Virginia Tech Carilion School of Medicine and Research Institute leverages Virginia Tech’s world-class strength in basic sciences, bioinformatics, and engineering with Carilion Clinic’s highly experienced medical staff and rich history in medical education. Virginia Tech Carilion improves human health and quality of life by providing leadership in medical education and biomedical and clinical research.
The arts are alive at Virginia Tech, especially with the opening of the Center for the Arts at Virginia Tech in the fall of 2013. The center is a 150,000-square-foot complex currently under construction on the corner of Main Street and Alumni Mall.
Outstanding performances will be offered year round, featuring international and national touring performing arts programs that include: Music, from world rhythms to bluegrass, jazz, vocal programs, chamber music, and leading orchestras; Dance that includes American icons, classical ballet, and cutting-edge contemporary choreographers; Theatre from classic stage plays, contemporary works, and new dramatic and musicals, to physical theatre and programs for young audiences.
Virginia Tech’s Marion duPont Scott Equine Medical Center is a premier full-service equine hospital located in Leesburg, Va., that offers advanced specialty care, 24-hour emergency treatment and diagnostic services for all ages and breeds of horses. One of three campuses that comprise the Virginia-Maryland Regional College of Veterinary Medicine, the center and its team of equine specialists are committed to providing exceptional treatment for patients, superior service to clients, and cutting-edge research to the equine industry.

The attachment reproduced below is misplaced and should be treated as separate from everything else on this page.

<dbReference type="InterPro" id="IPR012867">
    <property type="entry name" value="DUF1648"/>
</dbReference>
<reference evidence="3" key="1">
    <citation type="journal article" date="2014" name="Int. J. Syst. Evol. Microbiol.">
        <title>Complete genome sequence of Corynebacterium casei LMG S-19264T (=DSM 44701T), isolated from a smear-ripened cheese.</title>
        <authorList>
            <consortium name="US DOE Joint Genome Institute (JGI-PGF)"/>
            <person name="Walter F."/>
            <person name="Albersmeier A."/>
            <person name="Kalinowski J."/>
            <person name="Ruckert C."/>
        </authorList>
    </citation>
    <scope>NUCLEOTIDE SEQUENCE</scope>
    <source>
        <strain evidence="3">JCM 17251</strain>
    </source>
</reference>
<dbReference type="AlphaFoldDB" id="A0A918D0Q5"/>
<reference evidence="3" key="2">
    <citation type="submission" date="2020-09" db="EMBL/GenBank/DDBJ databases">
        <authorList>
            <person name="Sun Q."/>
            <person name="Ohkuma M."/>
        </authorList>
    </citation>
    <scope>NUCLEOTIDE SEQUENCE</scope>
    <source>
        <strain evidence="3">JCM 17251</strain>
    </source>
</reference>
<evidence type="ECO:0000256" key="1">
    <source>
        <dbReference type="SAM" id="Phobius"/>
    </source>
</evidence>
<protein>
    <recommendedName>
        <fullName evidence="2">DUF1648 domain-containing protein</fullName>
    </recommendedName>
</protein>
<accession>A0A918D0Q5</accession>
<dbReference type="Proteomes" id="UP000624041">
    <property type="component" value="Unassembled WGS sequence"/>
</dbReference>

Sixteen students from a class taught by award-winning designers Keith and Marie Zawistowski, faculty members in the College of Architecture and Urban Studies, had the chance to design and build an amphitheater for the town of Clifton Forge, Va.
The Museum of Geosciences in the Department of Geosciences serves as a platform to promote earth system science literacy through student and faculty engagement in education and public outreach. The museum provides school and public exhibits, materials, and programming; stewardship of collections; promotion of collections-based research; and support for the department's research and academic work. This public museum features more than 13,000 minerals and geologic information from around the world, as well as a full-scale model of an Allosaurus dinosaur skeleton. It is open to the public from 8-5 Monday through Friday in 2062 Derring Hall.
|A senior design student team from the College of Engineering called IMPACT, an acronym for Impact Modeling Project and Crash Team, take scaled down models of airplanes -- roughly 1/36th to 1/25th scale of the most popular commercial aircraft -- hooked to a cable zip line system and "crash" them into a pool to understand what happens to airplanes when they must land in water. Waterproof cameras inside and outside the tank capture the action, while senors built inside the underbelly and wings of the aircraft take various measurements via computer.|
|The Stability Wind Tunnel is operated by the Aerospace and Ocean Engineering Department. With a 1.83m-by-1.83m test-section, it is one of the largest university operated wind tunnels in the United States with maximum speeds of 80m/s (corresponding to a Reynolds number of 5,000,000 per meter). In addition to its size, the flow quality is remarkable making it a prime research facility. The aerodynamic capabilities were recently increased by the addition of a removable anechoic test-section allowing for full-scale aero-acoustic testing.|